JOURNALIST:
Isn';t it a case that the administrator is now asking the government to consider…
PRIME MINISTER:
I have not seen the precise request that the administrator has made, I don';t know of that. I will get some more advice about that later. But can I just, irrespective of what the administrator may have asked, the point I';m making is that our commitment was to guarantee the workers entitlements and that remains the position.
JOURNALIST:
Mr Howard what evidence do you have that our policy on illegal boat arrivals is working?
PRIME MINISTER:
Without going into too much detail about the sources of the information there is quite a deal of information being sent to us which indicates that the people smugglers are getting, are increasingly apprehensive about sending people to Australia. That a lot of people who have either paid or wanting to pay money to come are becoming anxious that the arrangements are not being made. There were even some suggestions in some quarters that people were saying we';re not going to pay our money until we get to Australia.
JOURNALIST:
Prime Minister do you see it any differently in the situation of people going overboard if it happened just after shots were fired in their direction?
PRIME MINISTER:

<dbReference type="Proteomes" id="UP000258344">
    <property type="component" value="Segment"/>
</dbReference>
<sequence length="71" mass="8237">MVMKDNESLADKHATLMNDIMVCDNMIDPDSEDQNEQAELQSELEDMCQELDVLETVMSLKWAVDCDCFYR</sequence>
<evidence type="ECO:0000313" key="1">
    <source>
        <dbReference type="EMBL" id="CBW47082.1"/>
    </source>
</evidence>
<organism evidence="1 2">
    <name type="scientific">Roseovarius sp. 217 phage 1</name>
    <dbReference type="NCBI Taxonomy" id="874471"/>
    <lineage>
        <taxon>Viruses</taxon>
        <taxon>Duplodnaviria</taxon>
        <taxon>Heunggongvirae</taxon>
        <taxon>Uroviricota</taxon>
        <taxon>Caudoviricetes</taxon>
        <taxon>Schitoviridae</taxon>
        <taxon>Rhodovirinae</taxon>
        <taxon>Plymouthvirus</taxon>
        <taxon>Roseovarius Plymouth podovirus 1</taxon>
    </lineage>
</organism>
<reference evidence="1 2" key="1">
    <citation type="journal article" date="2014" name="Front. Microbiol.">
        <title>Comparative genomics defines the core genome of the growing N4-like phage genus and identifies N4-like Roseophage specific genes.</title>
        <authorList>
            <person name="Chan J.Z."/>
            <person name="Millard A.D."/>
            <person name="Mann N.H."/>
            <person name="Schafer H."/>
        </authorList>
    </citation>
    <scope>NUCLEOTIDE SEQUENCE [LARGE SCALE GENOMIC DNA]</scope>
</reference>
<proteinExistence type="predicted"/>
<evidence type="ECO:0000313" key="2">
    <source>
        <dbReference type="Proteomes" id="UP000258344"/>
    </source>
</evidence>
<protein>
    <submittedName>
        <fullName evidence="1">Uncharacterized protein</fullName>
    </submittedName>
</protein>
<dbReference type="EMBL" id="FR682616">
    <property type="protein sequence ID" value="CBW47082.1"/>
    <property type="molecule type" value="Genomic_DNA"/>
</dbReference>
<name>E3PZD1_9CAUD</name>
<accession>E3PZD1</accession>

I';m not even going to try and answer that question Louise. You';re asking me to hypothesise, I wasn';t there, I';m not going to hypothesise, I';m not going to sort of make remarks. But if you';re suggesting that the Navy in some way behaved improperly which I think that question was open to interpretation, I want to say, I think the Navy has behaved magnificently in very difficult circumstances.
JOURNALIST:
Will they be leaving the boat to be processed in Christmas Island?
PRIME MINISTER:
Well I don';t want to say anything more about the handling of those people just at the moment. I will be in a position or somebody on behalf of the Government I hope will be in a position to say something more about that shortly. But until then I don';t think I can usefully add anything, it will only be misunderstood.
JOURNALIST:
[inaudible]… networking the nation, is full privatisation of Telstra part of your third term agenda.
PRIME MINISTER:
Well our position on that is we won';t proceed with further privatisation until we are satisfied with the communication amenities of the bush, or country Australia, I think that the expression is better preferred in Victoria, country Australia, we won‘t proceed to do that until those amenities are satisfactory. We';ve made a lot of progress but we are not satisfied as yet. We';ve got to implement all of the recommendations of the Besley report. When we are, and only when we are, would we look at further privatisation.
JOURNALIST:
[inaudible]
PRIME MINISTER: